Originally Posted by Bloosee
That has had me scratching my head for a while about this plane, it seems like most of the thrust from the prop will just be blasted straight into the cowl, yet this is a very fast "race" plane, its just odd how that works. I'm trying to think back to my engineering school days for an answer and can't come up with it
I'm sure TurboParker can school us on this....
Originally Posted by bhoov128
Propeller blades are airfoils themselves. They aren't very efficient blowing all kinds of air back into the cowl, but they do in fact create low pressure in front of the blades and considerable suction through the air. The original Gee Bee worked just fine with a prop that didn't clear the cowl very much
yea the airfoil thing is part of it, but not entirely correct.... You cant really compare it to a wing in normal flight, its more like a wing in high alpha flight.
Liek bhoov128 said, a propeller doesn't work by "pushing air backward", it works by pushing ON the air, and "screwing" itself through the air (another name for a propeller is an airscrew)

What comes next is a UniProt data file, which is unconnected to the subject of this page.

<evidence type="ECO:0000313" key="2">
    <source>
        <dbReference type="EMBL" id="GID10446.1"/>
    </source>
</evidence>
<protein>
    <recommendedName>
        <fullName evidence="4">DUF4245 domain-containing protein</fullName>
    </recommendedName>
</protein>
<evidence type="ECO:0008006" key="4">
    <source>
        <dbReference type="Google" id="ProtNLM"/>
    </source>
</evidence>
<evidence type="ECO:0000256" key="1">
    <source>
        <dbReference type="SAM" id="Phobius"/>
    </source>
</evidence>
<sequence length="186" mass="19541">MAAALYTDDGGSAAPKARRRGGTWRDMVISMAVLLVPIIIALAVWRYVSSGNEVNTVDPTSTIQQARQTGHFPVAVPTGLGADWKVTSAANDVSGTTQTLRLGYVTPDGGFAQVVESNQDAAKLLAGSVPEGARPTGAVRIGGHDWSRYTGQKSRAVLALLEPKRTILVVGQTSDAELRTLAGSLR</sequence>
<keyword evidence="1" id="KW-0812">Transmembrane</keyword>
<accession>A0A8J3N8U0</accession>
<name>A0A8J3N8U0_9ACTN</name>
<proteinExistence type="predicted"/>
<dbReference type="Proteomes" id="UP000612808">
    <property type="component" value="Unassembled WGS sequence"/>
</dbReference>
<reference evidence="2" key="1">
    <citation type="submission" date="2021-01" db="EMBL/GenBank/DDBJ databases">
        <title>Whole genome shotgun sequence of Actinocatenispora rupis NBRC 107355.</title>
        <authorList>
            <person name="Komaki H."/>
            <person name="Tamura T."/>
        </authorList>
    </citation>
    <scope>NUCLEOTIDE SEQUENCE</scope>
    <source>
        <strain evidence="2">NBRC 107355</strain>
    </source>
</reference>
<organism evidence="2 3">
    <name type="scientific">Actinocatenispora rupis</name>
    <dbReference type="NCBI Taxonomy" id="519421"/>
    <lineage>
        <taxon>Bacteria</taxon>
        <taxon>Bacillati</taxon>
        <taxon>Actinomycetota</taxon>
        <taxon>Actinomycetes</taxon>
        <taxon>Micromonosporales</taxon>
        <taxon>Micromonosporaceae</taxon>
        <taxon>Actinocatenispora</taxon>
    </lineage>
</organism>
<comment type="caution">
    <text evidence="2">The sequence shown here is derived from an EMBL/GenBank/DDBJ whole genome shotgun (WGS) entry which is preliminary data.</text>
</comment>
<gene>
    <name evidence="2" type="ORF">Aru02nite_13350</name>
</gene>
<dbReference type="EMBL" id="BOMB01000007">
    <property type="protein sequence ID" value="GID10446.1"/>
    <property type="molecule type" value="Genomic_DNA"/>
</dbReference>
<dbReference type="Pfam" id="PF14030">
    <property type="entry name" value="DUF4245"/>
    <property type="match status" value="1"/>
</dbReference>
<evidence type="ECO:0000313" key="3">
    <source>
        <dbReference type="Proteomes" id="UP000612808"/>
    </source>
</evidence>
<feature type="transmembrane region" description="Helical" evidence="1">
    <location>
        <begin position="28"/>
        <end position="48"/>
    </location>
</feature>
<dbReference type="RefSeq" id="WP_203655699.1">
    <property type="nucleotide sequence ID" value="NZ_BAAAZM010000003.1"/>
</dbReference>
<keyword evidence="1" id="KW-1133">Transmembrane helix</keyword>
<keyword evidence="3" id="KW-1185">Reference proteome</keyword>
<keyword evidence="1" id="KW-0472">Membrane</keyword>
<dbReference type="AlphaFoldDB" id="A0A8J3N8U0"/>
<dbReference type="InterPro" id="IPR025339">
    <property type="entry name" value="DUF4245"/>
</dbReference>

Think about a plane in high alpha flight... its pushing a whole lot of air downward due to its wing angle, but do you think its flying because of the air its pushing downward, or the air that's pushing against the wing as the plane moves forward? Another way to look at it, ever stuck your hand out the window on the freeway? Angle it up and the air striking your palm moves it upward. (not the air that's deflecting downward)
While that big cowl does have some effect, its not as much as you would think. On the original, being able to fit that giant engine was a much bigger plus than the small negative effect of the"wall" behind the prop....
Also remember that the inner part of the prop isn't really pushing that much air...